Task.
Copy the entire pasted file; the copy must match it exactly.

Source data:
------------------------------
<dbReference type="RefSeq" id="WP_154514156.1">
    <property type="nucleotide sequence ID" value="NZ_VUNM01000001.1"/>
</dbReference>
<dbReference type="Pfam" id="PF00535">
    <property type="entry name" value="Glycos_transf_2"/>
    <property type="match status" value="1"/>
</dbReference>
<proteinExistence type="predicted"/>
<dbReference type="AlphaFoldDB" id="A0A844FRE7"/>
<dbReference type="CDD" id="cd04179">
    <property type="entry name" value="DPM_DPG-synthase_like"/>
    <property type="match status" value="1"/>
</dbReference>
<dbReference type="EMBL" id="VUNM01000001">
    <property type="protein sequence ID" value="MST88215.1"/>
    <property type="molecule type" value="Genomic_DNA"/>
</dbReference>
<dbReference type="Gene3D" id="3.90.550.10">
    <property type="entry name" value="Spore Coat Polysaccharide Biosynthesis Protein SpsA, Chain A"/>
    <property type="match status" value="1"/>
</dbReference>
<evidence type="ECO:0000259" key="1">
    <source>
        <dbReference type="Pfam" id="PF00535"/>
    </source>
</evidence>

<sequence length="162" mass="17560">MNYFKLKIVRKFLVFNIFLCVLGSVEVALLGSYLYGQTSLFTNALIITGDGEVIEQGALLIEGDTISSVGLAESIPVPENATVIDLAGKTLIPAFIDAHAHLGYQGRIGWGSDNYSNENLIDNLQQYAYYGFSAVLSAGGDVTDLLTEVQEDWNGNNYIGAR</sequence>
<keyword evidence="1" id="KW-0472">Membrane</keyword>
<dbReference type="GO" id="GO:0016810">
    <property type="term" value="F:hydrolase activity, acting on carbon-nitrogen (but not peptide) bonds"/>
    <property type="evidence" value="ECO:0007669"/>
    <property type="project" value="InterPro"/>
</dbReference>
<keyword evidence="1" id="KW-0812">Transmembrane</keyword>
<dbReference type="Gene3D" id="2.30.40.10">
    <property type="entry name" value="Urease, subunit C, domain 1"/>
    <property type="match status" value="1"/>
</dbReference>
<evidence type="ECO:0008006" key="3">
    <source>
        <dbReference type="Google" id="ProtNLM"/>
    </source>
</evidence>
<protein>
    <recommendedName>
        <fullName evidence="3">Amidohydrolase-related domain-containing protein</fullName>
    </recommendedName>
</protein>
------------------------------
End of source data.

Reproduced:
<dbReference type="RefSeq" id="WP_154514156.1">
    <property type="nucleotide sequence ID" value="NZ_VUNM01000001.1"/>
</dbReference>
<dbReference type="Pfam" id="PF00535">
    <property type="entry name" value="Glycos_transf_2"/>
    <property type="match status" value="1"/>
</dbReference>
<proteinExistence type="predicted"/>
<dbReference type="AlphaFoldDB" id="A0A844FRE7"/>
<dbReference type="CDD" id="cd04179">
    <property type="entry name" value="DPM_DPG-synthase_like"/>
    <property type="match status" value="1"/>
</dbReference>
<dbReference type="EMBL" id="VUNM01000001">
    <property type="protein sequence ID" value="MST88215.1"/>
    <property type="molecule type" value="Genomic_DNA"/>
</dbReference>
<dbReference type="Gene3D" id="3.90.550.10">
    <property type="entry name" value="Spore Coat Polysaccharide Biosynthesis Protein SpsA, Chain A"/>
    <property type="match status" value="1"/>
</dbReference>
<evidence type="ECO:0000259" key="1">
    <source>
        <dbReference type="Pfam" id="PF00535"/>
    </source>
</evidence>

<sequence length="162" mass="17560">MNYFKLKIVRKFLVFNIFLCVLGSVEVALLGSYLYGQTSLFTNALIITGDGEVIEQGALLIEGDTISSVGLAESIPVPENATVIDLAGKTLIPAFIDAHAHLGYQGRIGWGSDNYSNENLIDNLQQYAYYGFSAVLSAGGDVTDLLTEVQEDWNGNNYIGAR</sequence>
<keyword evidence="1" id="KW-0472">Membrane</keyword>
<dbReference type="GO" id="GO:0016810">
    <property type="term" value="F:hydrolase activity, acting on carbon-nitrogen (but not peptide) bonds"/>
    <property type="evidence" value="ECO:0007669"/>
    <property type="project" value="InterPro"/>
</dbReference>
<keyword evidence="1" id="KW-0812">Transmembrane</keyword>
<dbReference type="Gene3D" id="2.30.40.10">
    <property type="entry name" value="Urease, subunit C, domain 1"/>
    <property type="match status" value="1"/>
</dbReference>
<evidence type="ECO:0008006" key="3">
    <source>
        <dbReference type="Google" id="ProtNLM"/>
    </source>
</evidence>
<protein>
    <recommendedName>
        <fullName evidence="3">Amidohydrolase-related domain-containing protein</fullName>
    </recommendedName>
</protein>